Show Report.....Pioneer Steam & Gas Engine Society of Northwestern Pennsylvania

Steam calliope

Shows the steam calliope with the Farquhar steamer

Ervie F. Pennell

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401 Bank Street, Titusville, Pa. 16354

We waited a whole year for the Pioneer Steam and Gas Engine Show which is a must in our lives. On Wednesday, the 19th, we moved our camper to our camping lot and set everything up. We took our booth under the grandstand Thursday morning. We put up the display panels and put out some engine magazines. Some shelves were put up for an attractive and interesting display.

Thursday the fellows were moving in machinery all day and it still looked like a small show, in spite of a quantity of advertising. The Ladies Auxiliary opened up their food stand so the set-up people could get something to eat. This proved to be a great contribution to the show.

Friday we were out early to see how the show looked to start. Some fifteen or twenty campers had parked near ours and many near their engines and flea market spaces. Things really looked good with about eight big steamers, a sawmill, a couple of threshers, a treadmill, a baler, a sweep power, a ground hog thresher, a baker fan, a shingle mill, some twenty or thirty small engines and near twenty gas tractors.

The small passenger train was set up. The model tent was set up in the midway area and space roped off for the antique cars. At opening time over thirty flea market spaces were filled. The two parades, afternoon and evening, were very nice with a great many entries.

In its new position the model tent was soon filled with fine models in operation, showing some of the finest workmanship skilled hands can produce. A quarter scale steamer operating a model baker fan, also several larger models were displayed outside the model tent.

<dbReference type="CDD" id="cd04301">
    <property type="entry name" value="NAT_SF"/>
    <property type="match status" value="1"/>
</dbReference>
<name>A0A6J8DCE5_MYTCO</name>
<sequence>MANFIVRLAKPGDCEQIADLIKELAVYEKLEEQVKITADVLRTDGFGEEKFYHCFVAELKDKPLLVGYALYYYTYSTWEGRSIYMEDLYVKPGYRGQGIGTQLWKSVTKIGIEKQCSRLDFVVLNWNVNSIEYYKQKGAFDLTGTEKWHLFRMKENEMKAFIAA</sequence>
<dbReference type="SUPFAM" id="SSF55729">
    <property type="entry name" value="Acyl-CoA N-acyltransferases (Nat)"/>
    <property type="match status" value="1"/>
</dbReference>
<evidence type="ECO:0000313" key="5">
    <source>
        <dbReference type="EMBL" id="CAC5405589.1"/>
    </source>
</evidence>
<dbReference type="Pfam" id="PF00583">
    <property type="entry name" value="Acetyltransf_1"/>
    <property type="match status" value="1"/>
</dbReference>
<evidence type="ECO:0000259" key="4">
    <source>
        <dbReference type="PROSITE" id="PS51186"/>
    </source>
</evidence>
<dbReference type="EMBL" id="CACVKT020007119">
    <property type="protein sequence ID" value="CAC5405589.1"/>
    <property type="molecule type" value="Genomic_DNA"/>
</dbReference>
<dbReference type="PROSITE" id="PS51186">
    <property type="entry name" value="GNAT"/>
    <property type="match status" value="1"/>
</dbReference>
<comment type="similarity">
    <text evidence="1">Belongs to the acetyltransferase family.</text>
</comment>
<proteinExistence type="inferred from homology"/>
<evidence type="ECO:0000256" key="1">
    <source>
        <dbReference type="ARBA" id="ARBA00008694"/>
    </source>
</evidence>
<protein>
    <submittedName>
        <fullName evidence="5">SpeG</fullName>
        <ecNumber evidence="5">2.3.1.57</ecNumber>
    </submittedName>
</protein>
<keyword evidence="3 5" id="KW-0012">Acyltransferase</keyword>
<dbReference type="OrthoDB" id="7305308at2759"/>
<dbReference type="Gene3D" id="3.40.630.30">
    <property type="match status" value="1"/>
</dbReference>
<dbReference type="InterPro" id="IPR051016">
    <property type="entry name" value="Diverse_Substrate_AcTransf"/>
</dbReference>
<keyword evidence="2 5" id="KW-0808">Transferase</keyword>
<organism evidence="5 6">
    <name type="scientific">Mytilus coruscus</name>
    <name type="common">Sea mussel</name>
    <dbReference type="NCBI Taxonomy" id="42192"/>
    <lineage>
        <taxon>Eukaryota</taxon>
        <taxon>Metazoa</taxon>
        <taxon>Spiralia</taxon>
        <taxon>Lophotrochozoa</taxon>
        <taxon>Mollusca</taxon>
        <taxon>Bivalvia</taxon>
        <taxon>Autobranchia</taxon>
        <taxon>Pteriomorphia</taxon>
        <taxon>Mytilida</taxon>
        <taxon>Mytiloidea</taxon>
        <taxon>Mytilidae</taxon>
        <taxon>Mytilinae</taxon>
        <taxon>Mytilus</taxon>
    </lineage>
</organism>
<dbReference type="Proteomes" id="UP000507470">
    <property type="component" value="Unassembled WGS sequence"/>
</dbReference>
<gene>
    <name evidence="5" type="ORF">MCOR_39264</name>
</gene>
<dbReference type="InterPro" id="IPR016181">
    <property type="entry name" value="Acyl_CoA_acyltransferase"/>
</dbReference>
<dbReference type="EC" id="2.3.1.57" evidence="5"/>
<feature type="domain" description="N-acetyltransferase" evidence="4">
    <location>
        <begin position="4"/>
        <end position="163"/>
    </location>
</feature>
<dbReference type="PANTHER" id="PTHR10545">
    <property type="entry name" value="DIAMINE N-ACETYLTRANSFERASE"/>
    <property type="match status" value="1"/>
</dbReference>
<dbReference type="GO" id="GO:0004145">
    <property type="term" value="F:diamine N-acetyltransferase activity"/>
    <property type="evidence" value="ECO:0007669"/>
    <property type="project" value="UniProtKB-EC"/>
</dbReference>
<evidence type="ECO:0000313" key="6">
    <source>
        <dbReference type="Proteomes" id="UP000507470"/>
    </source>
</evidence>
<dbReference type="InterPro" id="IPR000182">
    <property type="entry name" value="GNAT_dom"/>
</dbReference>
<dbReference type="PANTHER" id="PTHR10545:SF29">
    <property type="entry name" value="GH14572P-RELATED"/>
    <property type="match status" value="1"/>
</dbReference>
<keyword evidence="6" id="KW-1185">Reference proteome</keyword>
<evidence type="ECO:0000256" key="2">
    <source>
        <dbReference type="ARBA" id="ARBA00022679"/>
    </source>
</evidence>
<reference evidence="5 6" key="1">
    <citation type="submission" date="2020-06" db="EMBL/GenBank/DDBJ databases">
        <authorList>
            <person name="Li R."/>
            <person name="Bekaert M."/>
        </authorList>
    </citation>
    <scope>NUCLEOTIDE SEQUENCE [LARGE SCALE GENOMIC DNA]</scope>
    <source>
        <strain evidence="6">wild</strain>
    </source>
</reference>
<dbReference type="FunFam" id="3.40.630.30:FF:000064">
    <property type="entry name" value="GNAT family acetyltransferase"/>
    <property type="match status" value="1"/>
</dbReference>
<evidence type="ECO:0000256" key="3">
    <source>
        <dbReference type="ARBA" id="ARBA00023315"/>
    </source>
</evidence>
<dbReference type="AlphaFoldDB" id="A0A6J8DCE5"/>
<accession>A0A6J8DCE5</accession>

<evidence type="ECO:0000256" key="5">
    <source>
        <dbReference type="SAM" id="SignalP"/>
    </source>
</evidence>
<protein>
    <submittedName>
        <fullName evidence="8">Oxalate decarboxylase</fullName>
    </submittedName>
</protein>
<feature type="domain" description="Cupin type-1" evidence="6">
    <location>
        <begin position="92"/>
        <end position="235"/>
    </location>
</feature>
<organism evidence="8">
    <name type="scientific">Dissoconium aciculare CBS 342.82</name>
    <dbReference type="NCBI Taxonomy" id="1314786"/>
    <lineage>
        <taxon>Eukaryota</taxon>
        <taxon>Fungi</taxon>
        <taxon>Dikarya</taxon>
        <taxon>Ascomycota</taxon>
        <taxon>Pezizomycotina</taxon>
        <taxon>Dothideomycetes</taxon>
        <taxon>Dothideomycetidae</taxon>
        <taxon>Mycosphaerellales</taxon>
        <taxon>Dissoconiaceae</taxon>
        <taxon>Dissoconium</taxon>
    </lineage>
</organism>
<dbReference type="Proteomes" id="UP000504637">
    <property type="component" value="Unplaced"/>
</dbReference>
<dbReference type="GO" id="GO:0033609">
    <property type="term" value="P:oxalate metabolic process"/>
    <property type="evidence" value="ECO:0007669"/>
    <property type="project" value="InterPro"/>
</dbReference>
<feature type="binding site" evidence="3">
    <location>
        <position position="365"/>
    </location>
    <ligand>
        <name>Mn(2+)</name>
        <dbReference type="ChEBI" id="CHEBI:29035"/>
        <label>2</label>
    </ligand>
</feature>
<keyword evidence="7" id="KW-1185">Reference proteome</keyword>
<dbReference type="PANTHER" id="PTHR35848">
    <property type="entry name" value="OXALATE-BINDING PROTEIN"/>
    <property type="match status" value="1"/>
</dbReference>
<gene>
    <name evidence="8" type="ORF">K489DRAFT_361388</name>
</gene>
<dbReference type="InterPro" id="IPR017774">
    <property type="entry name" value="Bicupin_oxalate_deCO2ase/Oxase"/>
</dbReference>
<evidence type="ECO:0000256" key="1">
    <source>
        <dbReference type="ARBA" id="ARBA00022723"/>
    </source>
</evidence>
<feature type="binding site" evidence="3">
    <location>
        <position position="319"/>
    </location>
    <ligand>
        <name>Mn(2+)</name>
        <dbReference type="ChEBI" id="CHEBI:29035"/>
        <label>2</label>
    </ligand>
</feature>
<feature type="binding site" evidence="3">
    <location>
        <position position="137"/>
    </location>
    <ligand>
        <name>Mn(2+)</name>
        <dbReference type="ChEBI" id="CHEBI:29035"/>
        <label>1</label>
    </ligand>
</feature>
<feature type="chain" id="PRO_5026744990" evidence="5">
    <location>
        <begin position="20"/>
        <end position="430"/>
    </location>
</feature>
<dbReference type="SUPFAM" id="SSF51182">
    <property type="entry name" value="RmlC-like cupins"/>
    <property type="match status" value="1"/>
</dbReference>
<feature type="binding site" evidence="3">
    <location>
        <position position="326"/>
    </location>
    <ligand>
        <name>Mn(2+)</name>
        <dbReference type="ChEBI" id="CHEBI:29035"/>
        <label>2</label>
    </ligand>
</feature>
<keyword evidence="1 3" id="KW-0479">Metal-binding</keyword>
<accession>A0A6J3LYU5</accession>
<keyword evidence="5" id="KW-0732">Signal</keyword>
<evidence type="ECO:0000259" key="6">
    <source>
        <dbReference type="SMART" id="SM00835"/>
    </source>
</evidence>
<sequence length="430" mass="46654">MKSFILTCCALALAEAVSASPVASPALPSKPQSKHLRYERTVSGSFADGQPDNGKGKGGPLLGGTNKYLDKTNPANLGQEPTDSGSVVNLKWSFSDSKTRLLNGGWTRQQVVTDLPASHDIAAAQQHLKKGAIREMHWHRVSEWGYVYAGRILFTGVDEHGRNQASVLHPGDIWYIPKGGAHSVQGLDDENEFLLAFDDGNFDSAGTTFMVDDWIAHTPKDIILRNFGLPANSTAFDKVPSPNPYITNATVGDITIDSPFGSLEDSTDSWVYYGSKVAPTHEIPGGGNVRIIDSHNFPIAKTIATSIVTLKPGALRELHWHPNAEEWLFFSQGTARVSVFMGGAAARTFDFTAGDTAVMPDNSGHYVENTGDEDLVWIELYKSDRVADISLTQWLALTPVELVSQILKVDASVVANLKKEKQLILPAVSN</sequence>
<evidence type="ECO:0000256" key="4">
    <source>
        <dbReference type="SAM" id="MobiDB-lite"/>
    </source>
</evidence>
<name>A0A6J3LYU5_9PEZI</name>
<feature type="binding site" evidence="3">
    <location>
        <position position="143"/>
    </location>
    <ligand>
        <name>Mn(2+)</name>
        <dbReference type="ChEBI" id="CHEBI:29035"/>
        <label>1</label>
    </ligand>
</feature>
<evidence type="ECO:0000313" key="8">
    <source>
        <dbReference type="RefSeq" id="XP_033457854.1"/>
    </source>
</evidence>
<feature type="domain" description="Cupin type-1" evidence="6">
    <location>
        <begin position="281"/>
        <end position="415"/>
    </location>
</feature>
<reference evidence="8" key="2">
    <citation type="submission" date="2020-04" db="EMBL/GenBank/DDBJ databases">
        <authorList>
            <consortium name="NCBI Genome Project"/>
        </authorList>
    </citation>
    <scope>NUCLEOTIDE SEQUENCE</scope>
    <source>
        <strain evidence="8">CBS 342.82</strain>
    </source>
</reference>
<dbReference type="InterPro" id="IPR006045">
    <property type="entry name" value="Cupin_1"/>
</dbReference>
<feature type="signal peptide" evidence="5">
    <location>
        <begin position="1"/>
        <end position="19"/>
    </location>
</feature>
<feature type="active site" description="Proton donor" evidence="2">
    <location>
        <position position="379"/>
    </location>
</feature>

The restaurant and several other food stands were open. No one needed to go hungry. There was music both afternoon and evening. With wood from the buzz saw we had a campfire in the camping area and several people gathered around till bed time.

Saturday things were moving long before official opening, whistles blowing, engines barking and coughing, people buying and selling. The opening prayer and National anthem whistled by a Lady to the accompaniment of the steam calliope. This was worth driving miles to hear. When the noon whistle sounded it seemed almost everyone was too busy looking around to stop and eat and yet all the concessions were doing a land office business.

As the time was leading up to the afternoon parade, the music from the platform and the home show building made you just want to pause and listen. We really appreciated these fine musicians whose music was from the era of the horse, the steam, and the gas engine.

On the field by this time were ten of the big steam engines, over one hundred and fifteen gas engines, thirty or more gas tractors, some oil tractors, several teams of horses, and ox and a dog in a tread mill running a butter churn. Out on the parade track was a dog in a basket on a high wheel bicycle riding around looking over the show. A horse in a tread mill and an ox on a power sweep was seen. Threshing, sawing lumber, baling straw, candle making and other crafts were being demonstrated. Just too much to see and too little time to enjoy it. The Saturday evening show in the home show building was the best ever and more people turned out to see and listen to it.